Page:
Ian Hislop is no stranger to satire. In his role as editor of satirical magazine Private Eye he oversees and helps to shape a publication which irks those who need irking. No one is safe; power-brokers, politicians, public figures, celebrities and, well, anyone who needs irking — you get the picture.
And so it is quite fitting that Hislop, probably best known as a long-standing figure on BBC2’s Have I Got News For You, should co-write (with Nick Newman) The Wipers Times, currently showing at Chichester Festival Theatre.
The Wipers Times (so-called because British troops mispronounced the Belgian town of Ypres) is said to be a forerunner of Private Eye yet, quite understandably, the satire created from those at the front line in France and Belgium is far more powerful.
The magazine, produced amidst sniper fire, bomb blasts, gas attacks and whizz-bangs, came about when two officers and Tommies in their command discovered an old printing press and set upon the idea of entertaining the troops with what was a most unlikely publication.
The magazine drew on the darkest of humour from those poor, entrenched souls trying desperately not to sacrifice their lives to gain a few feet of quagmire as they advanced on the enemy, the “sausage-eating” Germans.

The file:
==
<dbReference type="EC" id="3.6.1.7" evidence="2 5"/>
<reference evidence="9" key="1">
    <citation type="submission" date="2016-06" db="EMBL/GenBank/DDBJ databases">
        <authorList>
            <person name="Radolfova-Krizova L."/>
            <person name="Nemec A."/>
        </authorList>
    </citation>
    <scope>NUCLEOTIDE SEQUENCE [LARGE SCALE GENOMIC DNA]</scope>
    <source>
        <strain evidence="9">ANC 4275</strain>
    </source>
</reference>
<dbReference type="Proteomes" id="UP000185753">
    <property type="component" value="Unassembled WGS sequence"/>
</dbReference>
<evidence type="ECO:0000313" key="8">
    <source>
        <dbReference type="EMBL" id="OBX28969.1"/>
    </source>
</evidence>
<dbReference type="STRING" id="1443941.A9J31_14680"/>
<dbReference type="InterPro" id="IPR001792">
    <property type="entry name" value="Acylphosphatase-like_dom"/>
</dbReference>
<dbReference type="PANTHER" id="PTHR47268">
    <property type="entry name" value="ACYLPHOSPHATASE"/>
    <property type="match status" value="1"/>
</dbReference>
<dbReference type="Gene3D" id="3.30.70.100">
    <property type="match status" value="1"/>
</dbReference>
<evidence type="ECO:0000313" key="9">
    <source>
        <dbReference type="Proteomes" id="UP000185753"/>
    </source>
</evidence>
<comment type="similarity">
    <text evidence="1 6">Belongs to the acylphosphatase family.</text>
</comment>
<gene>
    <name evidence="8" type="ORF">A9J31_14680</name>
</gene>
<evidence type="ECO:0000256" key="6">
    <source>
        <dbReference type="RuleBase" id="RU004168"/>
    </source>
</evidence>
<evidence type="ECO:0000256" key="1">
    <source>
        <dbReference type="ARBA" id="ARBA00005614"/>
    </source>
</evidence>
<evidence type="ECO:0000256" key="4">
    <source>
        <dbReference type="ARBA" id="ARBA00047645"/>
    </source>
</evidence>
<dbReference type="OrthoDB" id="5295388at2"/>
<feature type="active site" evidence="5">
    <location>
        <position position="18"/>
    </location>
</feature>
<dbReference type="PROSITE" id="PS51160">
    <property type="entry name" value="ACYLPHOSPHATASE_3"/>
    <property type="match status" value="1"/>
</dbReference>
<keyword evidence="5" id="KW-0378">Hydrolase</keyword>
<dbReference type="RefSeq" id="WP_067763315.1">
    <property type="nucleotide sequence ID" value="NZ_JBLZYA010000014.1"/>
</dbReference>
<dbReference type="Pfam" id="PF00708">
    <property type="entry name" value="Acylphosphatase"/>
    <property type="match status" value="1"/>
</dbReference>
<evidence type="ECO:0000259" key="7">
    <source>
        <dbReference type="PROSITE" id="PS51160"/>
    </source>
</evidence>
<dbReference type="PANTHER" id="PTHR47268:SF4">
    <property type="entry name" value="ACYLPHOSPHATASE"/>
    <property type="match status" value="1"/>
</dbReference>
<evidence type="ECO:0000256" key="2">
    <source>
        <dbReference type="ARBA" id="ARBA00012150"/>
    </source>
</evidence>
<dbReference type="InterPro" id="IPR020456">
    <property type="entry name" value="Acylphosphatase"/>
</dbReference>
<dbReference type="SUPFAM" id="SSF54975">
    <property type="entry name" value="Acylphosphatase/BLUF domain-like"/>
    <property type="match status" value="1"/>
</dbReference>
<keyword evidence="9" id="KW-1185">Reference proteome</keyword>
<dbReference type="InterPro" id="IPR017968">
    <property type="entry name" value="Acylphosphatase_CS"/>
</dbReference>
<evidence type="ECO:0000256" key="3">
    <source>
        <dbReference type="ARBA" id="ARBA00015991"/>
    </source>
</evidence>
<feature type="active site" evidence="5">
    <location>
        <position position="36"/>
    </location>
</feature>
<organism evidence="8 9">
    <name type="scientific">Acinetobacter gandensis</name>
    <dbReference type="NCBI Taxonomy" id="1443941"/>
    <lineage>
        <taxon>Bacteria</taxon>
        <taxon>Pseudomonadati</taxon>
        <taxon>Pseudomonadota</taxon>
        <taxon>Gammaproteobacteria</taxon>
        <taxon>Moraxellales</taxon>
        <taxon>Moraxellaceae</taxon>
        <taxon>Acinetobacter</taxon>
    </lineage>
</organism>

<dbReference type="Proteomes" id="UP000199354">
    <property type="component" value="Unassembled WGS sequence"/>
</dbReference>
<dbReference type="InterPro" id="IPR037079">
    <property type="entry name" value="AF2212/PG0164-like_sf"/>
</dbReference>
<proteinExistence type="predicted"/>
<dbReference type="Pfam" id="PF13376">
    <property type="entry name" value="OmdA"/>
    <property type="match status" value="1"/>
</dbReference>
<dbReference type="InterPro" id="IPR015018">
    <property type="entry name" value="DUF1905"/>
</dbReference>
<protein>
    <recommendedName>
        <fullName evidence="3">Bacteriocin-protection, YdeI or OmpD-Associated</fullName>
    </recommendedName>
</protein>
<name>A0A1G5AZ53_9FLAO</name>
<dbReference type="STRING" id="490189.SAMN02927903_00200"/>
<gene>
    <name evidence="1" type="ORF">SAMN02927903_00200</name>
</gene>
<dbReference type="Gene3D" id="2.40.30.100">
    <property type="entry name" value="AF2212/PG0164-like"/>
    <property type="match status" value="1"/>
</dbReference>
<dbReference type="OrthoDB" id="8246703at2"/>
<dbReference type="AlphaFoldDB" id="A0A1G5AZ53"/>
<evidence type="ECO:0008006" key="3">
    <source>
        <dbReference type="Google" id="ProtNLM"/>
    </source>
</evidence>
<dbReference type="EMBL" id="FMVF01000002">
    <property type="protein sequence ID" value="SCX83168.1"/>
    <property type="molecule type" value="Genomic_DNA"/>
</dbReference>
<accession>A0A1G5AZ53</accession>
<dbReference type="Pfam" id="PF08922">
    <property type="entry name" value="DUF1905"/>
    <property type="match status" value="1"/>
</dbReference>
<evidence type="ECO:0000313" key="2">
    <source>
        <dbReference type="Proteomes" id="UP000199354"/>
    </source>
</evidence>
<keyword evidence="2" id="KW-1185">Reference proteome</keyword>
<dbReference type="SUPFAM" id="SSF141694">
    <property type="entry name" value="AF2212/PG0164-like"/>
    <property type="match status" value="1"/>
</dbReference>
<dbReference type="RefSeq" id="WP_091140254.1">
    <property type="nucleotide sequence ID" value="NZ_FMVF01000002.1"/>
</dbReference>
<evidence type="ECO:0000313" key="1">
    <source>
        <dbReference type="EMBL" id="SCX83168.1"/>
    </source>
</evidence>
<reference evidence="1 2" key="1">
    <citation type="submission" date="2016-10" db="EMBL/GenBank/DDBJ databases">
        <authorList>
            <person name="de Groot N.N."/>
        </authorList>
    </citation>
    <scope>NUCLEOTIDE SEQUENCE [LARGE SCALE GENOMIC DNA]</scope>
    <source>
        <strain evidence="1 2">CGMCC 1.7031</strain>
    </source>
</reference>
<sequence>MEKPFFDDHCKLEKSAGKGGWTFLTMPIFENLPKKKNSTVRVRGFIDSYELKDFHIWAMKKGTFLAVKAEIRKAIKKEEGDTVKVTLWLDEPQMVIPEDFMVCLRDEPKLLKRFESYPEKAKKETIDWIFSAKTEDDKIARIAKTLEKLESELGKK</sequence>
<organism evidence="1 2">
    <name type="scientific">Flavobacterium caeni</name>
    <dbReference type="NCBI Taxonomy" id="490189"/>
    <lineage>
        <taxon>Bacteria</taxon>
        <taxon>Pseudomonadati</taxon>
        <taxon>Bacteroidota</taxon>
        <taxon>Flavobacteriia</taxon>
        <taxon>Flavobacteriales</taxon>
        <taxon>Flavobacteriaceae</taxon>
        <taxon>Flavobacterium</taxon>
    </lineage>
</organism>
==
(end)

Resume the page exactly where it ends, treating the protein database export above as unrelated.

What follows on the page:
As WW1 dragged, interminably, to its catastrophic conclusion (victory aside) in terms of loss of life, the editors, sub-editors, contributors and production team fought for their own lives while also producing the magazine. It was hugely popular amongst those it relied on for copy and, begrudgingly sometimes, admired also by the top brass.
What isn’t in doubt is how much the mood of the battle-weary troops was lifted by the pages of send-ups, poetry and mock adverts. One spoof correspondent was Teech Bomas, a favourite scribe among his readers. He was based, of course, on famed war reporter William Beach Thomas — his Daily Mail reports from the Western Front were devoured by the nation, but also the subject of merciless parody from the editorial staff.
The Wipers Times is packed with polished performances; full of laughter, song and no lack of poignant reflection. The touring company who have brought the production to Chichester (it is here direct from a record-breaking West End season) deserves more than a mention in dispatches.
Until 25 November.